8 minute read

Master Multiple Light Setups

Certain iconic looks can only be achieved through considered combinations of lights – but more sources don’t have to lead to difficulty

The previous chapter detailed how to make great images with just one light, but it’s easier with several. With a multiple light setup, you have more control. You can light more creatively and with greater freedom. And you can work with increased speed on demanding projects, giving clients options that make them happy.

You might think that multiple lights are complicated. In fact, it’s a problem solver. It gives you the ability to mix hard and soft more easily, replicate natural light with more accuracy, and control contrast and color. With reflectors, you have to move them in or out, or choose different surfaces to control the brightness of your fill or accent lights. But with a dedicated fill light, you can just dial it up or down for an exact look.

Technically, triggering multiple lights is simple, thanks to modern radio systems. And if you use a system like the Profoto Air, you’ll be able to set the lights’ power remotely, too. So, you can work without an assistant if required and still devote attention to the subject.

This chapter will walk you through three multi-light portrait techniques. We’ll start with a classic three-light effect that’s easy to set up, but which punches above its weight in impact. Next, we’ll mix a spotlight with a ring light and use gels for a striking fashion look. Finally, bouncing multiple lights, creating a light and airy effect, where your subjects can move around freely. As you practice, use your flash meter and make notes of the power, to easily remember settings the next time you set up.

1. Make Flattering Three-Point Lighting

This classic portrait setup uses a main light, a fill light, and an accent light. It’s hard to get wrong, beyond not using it at all. The key light sets the overall exposure and dimension, the fill light softens the shadows and reduces contrast, while the accent light separates the subject from the background.

Photo 2022 © Ab Sesay | FUJIFILM GFX100S and FUJINON GF80mmF1.7 R WR, 1/125 sec at F8, ISO 100

It’s timeless for a reason and still used today by big names in portrait photography, because it can be so flattering. It’s also very simple to do, so it’s one you use almost anywhere, even if space is limited. Just add a canvas background – like the Gravity backdrop here – and you can do it away from the studio in a hotel room or at home.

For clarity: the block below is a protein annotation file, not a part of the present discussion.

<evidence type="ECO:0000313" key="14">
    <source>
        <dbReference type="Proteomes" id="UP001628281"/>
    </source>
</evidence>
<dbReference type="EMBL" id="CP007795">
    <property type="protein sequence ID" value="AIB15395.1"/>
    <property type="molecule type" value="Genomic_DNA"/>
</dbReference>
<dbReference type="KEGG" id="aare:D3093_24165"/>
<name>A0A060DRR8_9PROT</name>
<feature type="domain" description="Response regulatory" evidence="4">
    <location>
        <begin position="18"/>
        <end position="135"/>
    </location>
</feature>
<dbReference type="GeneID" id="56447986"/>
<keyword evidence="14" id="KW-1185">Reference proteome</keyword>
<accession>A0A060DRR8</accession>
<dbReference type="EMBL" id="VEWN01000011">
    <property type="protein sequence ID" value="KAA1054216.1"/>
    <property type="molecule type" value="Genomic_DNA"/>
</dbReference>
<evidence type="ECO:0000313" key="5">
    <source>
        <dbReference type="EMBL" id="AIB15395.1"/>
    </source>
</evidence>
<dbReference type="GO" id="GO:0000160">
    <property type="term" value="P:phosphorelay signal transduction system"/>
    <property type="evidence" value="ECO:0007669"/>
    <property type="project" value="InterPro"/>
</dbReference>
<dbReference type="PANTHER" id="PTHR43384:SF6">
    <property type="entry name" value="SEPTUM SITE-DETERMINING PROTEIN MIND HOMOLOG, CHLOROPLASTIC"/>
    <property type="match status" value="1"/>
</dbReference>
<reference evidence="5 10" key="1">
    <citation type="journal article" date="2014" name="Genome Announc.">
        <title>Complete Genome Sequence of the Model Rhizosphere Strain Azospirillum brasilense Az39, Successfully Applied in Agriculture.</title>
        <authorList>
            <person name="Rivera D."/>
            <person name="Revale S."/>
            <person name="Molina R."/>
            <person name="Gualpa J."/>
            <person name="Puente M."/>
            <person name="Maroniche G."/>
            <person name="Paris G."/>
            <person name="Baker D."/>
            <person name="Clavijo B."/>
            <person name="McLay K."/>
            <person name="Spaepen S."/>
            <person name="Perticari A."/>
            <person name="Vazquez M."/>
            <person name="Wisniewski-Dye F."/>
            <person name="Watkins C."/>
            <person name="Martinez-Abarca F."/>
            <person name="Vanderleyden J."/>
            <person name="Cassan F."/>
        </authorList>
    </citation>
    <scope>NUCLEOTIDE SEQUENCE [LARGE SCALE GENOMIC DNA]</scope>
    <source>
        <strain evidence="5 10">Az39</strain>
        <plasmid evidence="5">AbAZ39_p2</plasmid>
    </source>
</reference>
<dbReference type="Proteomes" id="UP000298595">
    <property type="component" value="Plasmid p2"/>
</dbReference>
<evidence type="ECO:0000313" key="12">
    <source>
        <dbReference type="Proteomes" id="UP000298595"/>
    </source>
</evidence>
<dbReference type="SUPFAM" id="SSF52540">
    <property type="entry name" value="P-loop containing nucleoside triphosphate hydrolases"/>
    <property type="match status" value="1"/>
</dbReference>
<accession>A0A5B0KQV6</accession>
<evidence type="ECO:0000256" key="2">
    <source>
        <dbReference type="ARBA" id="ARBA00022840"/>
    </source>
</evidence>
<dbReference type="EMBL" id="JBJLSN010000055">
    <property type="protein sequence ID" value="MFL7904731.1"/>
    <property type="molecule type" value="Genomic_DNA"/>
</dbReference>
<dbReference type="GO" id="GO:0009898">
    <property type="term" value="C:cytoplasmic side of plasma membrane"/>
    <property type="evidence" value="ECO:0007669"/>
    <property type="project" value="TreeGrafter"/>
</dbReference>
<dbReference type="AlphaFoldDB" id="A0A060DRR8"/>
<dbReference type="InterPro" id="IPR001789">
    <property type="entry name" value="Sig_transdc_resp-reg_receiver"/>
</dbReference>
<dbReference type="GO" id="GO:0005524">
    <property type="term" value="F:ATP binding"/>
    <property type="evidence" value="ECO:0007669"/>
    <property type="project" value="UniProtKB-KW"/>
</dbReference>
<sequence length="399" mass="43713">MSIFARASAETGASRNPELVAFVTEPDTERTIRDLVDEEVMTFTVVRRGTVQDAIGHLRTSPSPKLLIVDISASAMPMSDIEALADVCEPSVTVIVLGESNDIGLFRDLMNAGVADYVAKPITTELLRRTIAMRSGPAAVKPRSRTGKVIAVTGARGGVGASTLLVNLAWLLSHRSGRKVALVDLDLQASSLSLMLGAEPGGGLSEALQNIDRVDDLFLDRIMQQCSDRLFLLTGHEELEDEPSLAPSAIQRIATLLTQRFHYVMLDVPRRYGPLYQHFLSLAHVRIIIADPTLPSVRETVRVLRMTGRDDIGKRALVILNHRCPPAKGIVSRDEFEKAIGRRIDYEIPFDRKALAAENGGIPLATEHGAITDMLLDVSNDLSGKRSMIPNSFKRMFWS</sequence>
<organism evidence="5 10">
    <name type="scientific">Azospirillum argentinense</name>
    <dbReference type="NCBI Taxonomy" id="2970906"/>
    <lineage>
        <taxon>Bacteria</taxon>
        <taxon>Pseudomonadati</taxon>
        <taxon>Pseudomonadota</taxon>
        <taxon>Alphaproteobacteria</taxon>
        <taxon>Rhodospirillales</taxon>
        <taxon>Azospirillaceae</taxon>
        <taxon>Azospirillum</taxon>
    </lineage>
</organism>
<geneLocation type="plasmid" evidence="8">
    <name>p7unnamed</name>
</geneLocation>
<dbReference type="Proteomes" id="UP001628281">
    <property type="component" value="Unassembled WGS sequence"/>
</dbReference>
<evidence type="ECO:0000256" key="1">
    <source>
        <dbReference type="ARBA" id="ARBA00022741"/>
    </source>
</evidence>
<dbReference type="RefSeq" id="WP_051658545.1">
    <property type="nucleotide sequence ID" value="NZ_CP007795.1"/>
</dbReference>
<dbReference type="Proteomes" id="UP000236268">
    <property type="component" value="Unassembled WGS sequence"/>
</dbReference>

The key light is fitted with a 3ft octabox on a boom, and angled down at about 45º. The octabox makes the light soft, while the angle avoids too much spill on the background, keeping the subject separate from it. The accent light will add to that separation when it’s introduced. The key light adds dimension, shaping the subject’s face, so get this right before adding the others. With it in place, we have a picture, but the subject’s chin and eyes are in shadow and you also can’t see detail in the dress. That brings us to the fill light.

The fill light is fitted with a stripbox and feathered, so its edge is catching the subject to reduce spill. Its long shape also means I can frame the full length and still bring out detail in the dress, and it softens the key light’s look. If we used a larger softbox on the key light, there’d be more wrap, but also more spill on the background, so the fill allows us to keep the key smaller and more dramatic.

I heavily judge the fill light effect based upon the subject’s eyes. There’s no point in filling the wrong shadows, so reposition it if they move. And don’t overpower it. The fill light should lift the shadows and lower contrast. The main light should look like it is wrapping around the subject more, but not overwhelming it. Here, the fill light metered at F5.6 compared to the key light at F11.

For the accent light, a gridded stripbox is used horizontally and angled down from above. The grid means it’s more focused and its long shape lights the subject’s hair and shoulders evenly. Again, watch the power. You can still get a good highlight without areas overexposing, so keep it subtle. I dialed it to F12.7 here, because the subject has darker hair and I wanted a stronger, more dramatic accent light on the shoulder. However, many times I have my accent light a stop under, or at the same exposure, as my key light.

Photo 2022 © Ab Sesay | All lights

Photo 2022 © Ab Sesay | Key light only

Photo 2022 © Ab Sesay | Fill light only

Photo 2022 © Ab Sesay | Accent light only

If you need to scale down this setup, you can get away with not using a stripbox as the accent light, with a regular softbox for the fill light, or an umbrella with a diffuser as the key light. A large bounce reflector could also be used for the fill.

2. Create a Striking Four-Light Fashion Effect